A Scottsdale Republican lawmaker wants to define sanctuary cities in Arizona law.
Rep. Jay Lawrence’s House Bill 2095 would define a “sanctuary juristiction” as a place that prohibits or restrics an official or government entity from “sending, receiving, maintaining or exhanging with any federal, state or local government entity information” about the immigration status of an undocumented immigrant; or fails to comply with an immigration detainer or notify federal authorities of the release from custody of an undocumented immigrant.
It adds that some places are not included in the definition — particularly those that don’t share information with federal immigration authorities about immigrants who are a victim or witness of a criminal offense.
There’s no statutory definition for sanctuary city in Arizona. There’s also no legal definition for the term. It often refers to places with local policies that limit enforcement of federal immigration laws.
Some state leaders regard a section in the decade-old Senate Bill 1070, Arizona’s controversial immigration enforcement law, as a ban on sanctuary cities. That section states that officials in state and municipal government cannot “limit or restrict the enforcement of federal immigration laws to less than the full extent permitted by federal law.” Although much of SB1070 was struck down by the U.S. Supreme Court, that provision was upheld as constitutional.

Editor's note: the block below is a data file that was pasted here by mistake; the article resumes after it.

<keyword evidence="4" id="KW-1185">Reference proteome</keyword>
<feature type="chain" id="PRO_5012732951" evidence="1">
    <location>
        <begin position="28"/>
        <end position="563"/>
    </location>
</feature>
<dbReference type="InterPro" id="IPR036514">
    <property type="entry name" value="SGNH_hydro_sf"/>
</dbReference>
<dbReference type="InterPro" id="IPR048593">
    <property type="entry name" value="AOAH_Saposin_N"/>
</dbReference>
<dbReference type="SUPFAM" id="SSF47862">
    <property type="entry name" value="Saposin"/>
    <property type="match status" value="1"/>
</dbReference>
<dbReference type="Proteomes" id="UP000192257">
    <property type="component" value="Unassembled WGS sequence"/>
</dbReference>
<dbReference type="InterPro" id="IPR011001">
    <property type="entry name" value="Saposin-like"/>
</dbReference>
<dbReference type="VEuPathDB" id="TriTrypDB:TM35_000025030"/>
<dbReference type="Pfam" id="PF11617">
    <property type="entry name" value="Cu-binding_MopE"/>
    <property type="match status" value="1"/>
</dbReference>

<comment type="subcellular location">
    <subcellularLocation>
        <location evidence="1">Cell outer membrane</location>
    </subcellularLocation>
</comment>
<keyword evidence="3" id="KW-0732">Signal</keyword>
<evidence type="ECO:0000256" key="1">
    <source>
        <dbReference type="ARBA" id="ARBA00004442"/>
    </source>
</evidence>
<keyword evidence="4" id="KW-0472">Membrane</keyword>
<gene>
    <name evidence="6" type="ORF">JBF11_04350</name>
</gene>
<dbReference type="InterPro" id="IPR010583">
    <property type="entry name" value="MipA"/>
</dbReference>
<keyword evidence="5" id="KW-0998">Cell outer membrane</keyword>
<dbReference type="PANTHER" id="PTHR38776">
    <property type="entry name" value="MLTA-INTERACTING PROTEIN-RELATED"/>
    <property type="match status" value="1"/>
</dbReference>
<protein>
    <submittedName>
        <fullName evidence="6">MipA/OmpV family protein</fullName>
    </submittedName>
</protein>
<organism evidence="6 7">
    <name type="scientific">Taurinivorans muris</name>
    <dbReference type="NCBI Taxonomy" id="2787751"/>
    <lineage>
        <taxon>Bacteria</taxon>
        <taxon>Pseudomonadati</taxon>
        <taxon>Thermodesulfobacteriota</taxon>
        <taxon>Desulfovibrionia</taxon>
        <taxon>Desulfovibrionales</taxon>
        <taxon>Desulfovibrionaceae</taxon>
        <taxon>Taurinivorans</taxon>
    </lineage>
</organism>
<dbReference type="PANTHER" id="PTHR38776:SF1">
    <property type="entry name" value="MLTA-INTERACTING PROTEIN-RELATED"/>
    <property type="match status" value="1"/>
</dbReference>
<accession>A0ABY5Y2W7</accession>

Last fall, when a grassroots initiative to designate Tucson as the state’s first sanctuary city was headed for the November ballot, Republican lawmakers vowed to strengthen laws to crack down on sanctuary jurisdictions. The Tucson measure, called Tucson Families Free and Together, failed in a landslide.
Lawrence’s seatmate, Rep. John Kavanagh of Fountain Hills, announced in October he planned to introduce legislation allowing people to sue cities for damages if they are harmed by restrictions to Arizona’s immigration enforcement law.
Kavanagh hasn’t yet introduced his bill, but told Arizona Mirror on Tuesday he will do so soon. Kavanagh’s legislation also seeks to create a definition for sanctuary jurisdiction that is almost identical to the one in Lawrence’s bill.
Lawerence didn’t return a call for comment on HB2095.